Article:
Openwall GNU/*/Linux - a small security-enhanced Linux distro for servers
[<prev] [next>] [<thread-prev] [thread-next>] [day] [month] [year] [list]
Date: Thu, 13 Jan 2011 16:46:34 +0100
From: Simon <simon@...quise.net>
To: john-users@...ts.openwall.com
Subject: Re: opencl sha1 jtr and others some experiments and
 some suggestion

On 13/01/2011 09:58, Samuele Giovanni Tonon wrote:
> what and where is the main cause of this slowness?  I don't expect those
> huge numbers i can get from oclhashcat (552M/s ) since it's a totally
> different approach from john but i don't expect either to go
> that slow.
> 
> I did some bit of research and came out with two idea bothering me:
> the slowness could be because because i'm not "grouping" many cleartext
> password to process at the same time ( hint, that #MD5_NUM_KEYS you can
> find on rawMD5_opencl_fmt.c )  and because of the overhead of the
> exchange of data between GPU and CPU

You are most probably right. GPU implementations will be fast if the GPU
is always crunching and the data exchange happens behind the scenes.

With JtR you could increase the quantity of passwords cracked by
iteration, but you can't really use a double buffering technique that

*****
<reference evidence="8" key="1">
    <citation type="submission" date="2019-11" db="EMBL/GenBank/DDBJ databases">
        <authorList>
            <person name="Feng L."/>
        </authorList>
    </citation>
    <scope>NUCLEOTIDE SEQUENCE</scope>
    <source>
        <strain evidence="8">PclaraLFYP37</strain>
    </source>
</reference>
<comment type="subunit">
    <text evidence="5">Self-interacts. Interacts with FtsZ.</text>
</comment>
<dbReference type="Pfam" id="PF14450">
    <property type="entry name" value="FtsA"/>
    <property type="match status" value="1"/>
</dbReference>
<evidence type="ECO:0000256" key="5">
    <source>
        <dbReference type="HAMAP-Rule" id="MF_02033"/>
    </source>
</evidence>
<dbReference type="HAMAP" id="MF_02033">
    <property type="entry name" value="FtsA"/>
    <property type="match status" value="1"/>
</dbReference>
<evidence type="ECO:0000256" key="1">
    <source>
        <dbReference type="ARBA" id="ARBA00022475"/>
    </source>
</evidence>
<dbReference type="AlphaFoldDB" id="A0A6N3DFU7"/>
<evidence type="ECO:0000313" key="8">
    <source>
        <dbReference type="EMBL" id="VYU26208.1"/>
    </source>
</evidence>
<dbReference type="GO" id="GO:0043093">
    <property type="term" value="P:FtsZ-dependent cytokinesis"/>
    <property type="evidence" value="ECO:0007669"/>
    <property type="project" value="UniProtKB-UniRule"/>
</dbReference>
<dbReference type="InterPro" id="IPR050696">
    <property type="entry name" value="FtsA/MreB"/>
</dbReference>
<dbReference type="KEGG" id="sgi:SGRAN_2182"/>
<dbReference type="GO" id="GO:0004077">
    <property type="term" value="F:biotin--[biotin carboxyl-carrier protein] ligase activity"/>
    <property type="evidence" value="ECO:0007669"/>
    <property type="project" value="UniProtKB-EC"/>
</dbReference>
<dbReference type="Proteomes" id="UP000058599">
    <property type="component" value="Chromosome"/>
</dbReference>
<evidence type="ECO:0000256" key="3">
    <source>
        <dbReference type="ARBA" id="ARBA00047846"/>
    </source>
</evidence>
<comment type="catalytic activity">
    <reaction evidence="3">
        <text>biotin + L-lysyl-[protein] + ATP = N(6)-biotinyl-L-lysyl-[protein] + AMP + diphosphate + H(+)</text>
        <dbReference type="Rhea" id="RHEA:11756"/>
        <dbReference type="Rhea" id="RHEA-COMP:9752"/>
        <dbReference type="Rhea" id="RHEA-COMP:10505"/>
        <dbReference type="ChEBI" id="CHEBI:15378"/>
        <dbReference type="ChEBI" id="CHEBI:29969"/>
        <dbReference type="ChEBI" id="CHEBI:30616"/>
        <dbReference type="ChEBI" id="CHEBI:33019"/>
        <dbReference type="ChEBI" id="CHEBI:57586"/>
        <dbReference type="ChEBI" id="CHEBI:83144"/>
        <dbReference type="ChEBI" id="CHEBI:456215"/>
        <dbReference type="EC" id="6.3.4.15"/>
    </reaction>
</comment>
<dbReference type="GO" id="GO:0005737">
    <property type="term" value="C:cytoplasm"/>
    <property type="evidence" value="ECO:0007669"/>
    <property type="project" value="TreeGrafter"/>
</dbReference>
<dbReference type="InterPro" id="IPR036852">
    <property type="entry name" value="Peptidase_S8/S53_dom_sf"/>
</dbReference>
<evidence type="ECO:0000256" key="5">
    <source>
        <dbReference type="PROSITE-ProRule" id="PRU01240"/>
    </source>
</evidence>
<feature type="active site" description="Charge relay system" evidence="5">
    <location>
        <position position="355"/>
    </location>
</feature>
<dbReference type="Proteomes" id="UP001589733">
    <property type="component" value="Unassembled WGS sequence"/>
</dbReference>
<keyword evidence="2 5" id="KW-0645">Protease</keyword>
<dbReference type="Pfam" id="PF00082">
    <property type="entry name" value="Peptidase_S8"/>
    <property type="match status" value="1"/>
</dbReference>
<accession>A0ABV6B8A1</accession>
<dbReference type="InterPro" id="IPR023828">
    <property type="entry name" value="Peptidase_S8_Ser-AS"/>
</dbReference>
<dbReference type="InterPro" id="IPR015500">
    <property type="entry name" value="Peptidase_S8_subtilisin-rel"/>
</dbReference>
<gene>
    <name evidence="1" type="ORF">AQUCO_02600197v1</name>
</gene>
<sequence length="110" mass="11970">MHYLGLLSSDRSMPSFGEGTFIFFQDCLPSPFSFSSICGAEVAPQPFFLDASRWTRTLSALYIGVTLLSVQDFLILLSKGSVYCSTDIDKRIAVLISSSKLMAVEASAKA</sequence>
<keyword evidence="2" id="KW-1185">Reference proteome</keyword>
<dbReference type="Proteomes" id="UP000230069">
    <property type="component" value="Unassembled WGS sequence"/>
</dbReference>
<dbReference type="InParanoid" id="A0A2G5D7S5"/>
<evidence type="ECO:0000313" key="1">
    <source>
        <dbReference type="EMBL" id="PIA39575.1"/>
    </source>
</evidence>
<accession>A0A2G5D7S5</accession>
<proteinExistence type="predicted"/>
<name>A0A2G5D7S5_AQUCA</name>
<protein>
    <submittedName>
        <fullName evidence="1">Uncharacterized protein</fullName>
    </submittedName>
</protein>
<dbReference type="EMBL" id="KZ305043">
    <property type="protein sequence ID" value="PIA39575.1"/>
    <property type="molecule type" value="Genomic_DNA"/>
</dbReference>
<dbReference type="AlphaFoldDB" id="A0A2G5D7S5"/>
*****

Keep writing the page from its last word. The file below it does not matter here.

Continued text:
would give you acceptable performances.

Actually you could, but you would probably have to get around the format
check code, and also the benchmark code.

You could do that by having set_key place everything in RAM while a non
blocking gpu crypt function is running. In the crypt_all function you
start the DMA transfer of the data you just set, wait for the gpu
cracking to finish, start the DMA transfer of the computed hashes and
run the next cracking job.

The cmp function would work on an old set of hashes, but it could be
managed by keeping the corresponding cleartexts and having get_key work.

I'm sure this is not making sense if you don't know how JtR is
architectured, and it is likely it wouldn't be making much more if you
do know :)

That's why I suggest GPU enthusiasts to work on the slow hashes (like
crypt MD5 or crypt DES), where the memory transfers will take a lot less
time than the actual cracking.

Powered by blists - more mailing lists

Your e-mail address:

Confused about mailing lists and their use? Read about mailing lists on Wikipedia and check out these guidelines on proper formatting of your messages.